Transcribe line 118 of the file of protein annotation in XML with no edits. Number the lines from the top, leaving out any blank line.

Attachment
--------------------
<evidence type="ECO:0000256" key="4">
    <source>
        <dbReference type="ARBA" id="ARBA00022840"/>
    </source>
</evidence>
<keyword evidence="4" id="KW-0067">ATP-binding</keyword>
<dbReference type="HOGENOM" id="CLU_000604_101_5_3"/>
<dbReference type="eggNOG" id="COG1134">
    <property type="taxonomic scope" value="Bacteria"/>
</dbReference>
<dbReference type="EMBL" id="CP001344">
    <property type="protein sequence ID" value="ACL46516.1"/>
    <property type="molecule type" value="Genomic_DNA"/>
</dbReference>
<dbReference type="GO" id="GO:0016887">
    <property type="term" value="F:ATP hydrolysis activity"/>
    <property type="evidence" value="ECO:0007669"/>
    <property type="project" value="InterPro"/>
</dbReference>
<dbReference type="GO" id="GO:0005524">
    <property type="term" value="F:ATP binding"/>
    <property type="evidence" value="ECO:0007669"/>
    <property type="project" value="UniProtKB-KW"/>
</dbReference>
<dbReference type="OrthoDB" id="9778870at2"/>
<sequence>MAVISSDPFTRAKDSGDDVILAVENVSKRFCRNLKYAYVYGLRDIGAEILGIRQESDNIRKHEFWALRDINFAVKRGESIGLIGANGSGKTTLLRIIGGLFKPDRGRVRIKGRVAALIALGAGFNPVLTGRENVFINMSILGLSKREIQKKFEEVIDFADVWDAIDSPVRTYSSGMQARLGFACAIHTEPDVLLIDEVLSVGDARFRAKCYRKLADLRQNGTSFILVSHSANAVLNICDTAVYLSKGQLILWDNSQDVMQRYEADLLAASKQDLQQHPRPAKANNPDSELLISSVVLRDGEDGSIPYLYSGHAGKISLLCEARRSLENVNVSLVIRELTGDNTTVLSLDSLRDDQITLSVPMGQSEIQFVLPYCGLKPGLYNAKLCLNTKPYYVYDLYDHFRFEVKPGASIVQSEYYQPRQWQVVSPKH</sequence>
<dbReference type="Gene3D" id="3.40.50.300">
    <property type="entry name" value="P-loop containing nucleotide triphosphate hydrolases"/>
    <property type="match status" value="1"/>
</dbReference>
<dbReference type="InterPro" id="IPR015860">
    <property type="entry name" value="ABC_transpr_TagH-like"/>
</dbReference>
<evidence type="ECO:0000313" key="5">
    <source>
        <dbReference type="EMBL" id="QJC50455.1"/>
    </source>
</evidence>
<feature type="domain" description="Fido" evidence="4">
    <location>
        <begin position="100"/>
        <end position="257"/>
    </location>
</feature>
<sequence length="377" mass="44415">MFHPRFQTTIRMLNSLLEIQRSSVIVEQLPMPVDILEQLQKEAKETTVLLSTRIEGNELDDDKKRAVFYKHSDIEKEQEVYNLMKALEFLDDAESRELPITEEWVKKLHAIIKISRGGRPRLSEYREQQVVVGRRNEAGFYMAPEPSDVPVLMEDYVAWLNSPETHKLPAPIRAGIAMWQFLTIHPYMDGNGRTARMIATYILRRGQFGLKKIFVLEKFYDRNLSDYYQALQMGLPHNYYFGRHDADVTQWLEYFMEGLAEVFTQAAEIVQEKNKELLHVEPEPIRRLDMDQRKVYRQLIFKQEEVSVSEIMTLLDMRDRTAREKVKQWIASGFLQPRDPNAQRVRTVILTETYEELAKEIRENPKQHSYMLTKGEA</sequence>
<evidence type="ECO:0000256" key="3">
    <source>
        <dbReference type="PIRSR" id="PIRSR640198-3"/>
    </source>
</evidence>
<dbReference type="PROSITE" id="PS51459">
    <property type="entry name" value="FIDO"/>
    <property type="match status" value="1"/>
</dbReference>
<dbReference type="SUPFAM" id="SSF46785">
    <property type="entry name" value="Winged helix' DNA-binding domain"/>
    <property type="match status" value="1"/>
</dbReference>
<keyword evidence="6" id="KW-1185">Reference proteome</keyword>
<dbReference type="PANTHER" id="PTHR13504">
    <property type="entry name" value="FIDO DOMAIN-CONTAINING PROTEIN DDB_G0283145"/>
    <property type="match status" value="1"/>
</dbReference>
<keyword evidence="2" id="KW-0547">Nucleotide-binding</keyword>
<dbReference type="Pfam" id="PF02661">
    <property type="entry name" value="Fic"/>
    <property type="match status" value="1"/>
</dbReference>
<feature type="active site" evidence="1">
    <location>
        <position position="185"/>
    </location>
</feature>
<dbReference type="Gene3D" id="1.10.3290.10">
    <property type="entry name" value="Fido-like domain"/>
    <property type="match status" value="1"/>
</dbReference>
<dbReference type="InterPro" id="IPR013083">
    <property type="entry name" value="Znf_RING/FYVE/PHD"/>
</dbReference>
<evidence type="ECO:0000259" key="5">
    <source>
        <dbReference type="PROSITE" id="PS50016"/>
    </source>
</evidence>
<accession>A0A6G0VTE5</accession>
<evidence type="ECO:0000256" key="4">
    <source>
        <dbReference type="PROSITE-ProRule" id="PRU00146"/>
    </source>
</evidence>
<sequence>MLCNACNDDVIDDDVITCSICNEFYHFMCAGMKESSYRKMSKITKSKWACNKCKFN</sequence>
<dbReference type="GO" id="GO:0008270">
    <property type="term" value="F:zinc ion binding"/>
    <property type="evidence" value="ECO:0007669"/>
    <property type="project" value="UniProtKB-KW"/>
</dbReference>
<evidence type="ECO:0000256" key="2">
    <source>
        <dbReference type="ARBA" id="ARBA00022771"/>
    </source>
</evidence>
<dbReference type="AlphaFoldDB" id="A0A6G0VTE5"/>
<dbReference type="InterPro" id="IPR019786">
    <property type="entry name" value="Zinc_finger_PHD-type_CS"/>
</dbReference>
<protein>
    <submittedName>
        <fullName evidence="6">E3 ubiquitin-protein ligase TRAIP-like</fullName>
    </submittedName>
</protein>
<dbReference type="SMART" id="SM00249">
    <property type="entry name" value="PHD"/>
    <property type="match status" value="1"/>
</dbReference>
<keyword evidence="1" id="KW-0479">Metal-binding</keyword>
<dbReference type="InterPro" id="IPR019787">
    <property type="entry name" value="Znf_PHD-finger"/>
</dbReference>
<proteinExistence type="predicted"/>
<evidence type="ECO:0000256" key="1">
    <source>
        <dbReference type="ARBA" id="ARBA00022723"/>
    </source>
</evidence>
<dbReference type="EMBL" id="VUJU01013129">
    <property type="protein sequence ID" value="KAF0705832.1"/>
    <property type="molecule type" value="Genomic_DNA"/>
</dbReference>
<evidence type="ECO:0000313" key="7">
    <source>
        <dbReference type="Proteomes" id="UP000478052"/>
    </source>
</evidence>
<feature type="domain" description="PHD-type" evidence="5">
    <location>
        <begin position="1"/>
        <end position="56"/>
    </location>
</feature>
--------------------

    <property type="entry name" value="Znf_PHD-finger"/>